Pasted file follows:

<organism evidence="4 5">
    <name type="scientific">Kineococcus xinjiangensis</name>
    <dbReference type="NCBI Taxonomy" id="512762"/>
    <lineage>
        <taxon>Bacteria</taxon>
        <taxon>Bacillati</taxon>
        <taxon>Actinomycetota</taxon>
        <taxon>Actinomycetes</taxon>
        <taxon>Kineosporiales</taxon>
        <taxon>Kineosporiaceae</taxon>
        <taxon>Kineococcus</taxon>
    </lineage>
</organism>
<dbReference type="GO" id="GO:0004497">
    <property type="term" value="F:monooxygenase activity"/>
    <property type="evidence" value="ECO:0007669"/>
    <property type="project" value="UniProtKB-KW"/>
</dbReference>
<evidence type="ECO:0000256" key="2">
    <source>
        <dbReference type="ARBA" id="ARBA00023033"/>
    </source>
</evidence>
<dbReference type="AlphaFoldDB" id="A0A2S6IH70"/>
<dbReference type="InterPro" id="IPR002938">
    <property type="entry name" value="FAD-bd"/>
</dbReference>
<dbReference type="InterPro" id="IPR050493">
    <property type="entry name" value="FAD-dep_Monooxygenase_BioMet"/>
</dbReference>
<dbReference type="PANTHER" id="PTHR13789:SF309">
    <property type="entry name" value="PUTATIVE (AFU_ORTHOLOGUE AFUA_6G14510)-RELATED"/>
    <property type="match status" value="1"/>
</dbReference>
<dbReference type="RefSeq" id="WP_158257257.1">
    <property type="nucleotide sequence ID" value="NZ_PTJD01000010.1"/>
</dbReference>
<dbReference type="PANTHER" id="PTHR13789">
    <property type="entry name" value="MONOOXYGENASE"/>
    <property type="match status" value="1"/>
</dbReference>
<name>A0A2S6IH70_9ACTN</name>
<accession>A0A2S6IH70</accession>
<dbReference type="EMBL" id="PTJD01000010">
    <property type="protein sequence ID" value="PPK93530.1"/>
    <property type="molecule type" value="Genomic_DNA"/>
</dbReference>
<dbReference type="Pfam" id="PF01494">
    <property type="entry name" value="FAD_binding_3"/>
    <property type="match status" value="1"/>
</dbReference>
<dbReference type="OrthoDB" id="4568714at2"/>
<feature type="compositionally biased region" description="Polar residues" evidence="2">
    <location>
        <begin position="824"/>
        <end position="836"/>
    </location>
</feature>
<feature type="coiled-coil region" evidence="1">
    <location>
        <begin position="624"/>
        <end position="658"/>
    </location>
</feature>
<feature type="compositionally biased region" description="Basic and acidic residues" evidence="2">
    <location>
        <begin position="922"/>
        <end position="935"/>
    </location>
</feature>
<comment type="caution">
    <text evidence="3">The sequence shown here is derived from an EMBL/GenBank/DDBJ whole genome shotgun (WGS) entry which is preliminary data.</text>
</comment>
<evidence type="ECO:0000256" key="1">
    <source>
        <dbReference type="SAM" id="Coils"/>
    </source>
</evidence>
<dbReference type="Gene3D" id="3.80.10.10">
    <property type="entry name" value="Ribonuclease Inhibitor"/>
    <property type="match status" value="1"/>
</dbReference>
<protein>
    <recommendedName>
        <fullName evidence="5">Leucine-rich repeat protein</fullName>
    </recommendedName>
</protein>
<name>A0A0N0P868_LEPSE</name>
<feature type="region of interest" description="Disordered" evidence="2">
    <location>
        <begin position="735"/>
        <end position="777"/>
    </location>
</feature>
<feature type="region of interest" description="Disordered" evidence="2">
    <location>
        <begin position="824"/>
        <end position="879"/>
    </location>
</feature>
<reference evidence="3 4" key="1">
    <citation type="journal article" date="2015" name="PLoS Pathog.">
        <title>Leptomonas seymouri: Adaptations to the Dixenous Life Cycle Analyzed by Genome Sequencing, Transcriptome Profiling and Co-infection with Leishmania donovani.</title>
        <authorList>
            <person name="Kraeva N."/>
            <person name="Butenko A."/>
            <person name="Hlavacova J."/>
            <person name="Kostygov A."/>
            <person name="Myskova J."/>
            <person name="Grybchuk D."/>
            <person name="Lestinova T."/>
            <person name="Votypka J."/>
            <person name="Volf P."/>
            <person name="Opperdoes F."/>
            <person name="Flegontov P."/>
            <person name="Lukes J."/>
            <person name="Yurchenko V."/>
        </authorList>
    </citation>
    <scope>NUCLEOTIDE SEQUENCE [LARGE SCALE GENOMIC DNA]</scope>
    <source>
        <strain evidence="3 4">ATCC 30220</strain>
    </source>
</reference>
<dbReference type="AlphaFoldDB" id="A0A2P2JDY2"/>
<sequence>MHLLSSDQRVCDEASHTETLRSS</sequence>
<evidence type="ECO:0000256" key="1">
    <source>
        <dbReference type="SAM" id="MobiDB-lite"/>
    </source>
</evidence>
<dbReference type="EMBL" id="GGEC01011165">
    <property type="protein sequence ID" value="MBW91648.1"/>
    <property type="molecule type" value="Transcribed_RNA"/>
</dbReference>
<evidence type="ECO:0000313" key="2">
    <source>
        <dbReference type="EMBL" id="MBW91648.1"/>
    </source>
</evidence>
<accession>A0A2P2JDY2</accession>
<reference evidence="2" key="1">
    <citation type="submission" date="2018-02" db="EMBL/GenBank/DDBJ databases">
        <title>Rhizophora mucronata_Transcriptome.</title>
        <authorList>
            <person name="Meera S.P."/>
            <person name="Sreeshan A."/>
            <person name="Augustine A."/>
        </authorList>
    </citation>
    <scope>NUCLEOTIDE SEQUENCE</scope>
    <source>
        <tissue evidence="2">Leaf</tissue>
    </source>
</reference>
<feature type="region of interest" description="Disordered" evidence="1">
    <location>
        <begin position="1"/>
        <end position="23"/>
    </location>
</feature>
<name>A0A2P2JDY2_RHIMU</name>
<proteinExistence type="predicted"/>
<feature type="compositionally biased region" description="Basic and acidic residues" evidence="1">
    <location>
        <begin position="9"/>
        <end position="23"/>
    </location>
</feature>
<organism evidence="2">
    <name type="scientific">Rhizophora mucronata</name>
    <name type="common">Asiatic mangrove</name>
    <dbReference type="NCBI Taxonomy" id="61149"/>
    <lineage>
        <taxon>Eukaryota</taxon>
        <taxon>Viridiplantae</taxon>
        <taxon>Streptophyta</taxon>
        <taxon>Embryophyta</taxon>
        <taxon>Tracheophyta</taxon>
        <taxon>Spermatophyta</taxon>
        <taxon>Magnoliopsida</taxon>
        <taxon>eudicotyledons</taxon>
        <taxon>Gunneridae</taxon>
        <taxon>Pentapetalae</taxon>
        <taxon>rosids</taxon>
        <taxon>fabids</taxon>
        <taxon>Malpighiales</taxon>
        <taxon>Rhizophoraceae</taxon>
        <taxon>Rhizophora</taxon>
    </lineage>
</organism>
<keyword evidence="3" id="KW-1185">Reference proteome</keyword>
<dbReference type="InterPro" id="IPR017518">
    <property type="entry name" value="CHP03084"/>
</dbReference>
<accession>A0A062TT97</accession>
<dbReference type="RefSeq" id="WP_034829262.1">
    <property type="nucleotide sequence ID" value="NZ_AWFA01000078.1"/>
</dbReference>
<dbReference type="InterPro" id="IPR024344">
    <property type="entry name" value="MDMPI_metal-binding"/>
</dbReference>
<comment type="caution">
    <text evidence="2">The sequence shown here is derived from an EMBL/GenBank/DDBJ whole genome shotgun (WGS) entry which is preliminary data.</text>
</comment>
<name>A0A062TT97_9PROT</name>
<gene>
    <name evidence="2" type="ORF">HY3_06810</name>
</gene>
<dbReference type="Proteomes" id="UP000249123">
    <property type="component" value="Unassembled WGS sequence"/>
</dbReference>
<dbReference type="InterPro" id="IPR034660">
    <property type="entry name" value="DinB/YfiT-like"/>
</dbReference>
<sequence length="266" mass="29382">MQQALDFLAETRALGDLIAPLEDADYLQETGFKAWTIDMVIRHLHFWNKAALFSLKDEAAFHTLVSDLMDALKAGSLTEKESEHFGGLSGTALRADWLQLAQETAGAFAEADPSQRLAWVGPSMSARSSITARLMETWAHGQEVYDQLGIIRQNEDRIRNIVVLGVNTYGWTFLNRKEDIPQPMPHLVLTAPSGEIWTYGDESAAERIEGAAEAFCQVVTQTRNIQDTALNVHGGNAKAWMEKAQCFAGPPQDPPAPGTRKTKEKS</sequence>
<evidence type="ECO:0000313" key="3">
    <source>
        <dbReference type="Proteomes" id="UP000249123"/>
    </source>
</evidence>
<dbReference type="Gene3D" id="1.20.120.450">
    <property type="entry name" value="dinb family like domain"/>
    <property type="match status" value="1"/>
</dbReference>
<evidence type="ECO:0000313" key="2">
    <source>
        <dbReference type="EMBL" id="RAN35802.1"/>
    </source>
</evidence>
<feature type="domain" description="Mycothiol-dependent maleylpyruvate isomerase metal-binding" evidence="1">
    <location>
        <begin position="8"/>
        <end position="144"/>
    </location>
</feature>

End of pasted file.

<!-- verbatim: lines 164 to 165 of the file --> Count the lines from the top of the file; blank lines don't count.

<feature type="compositionally biased region" description="Basic and acidic residues" evidence="1">
    <location>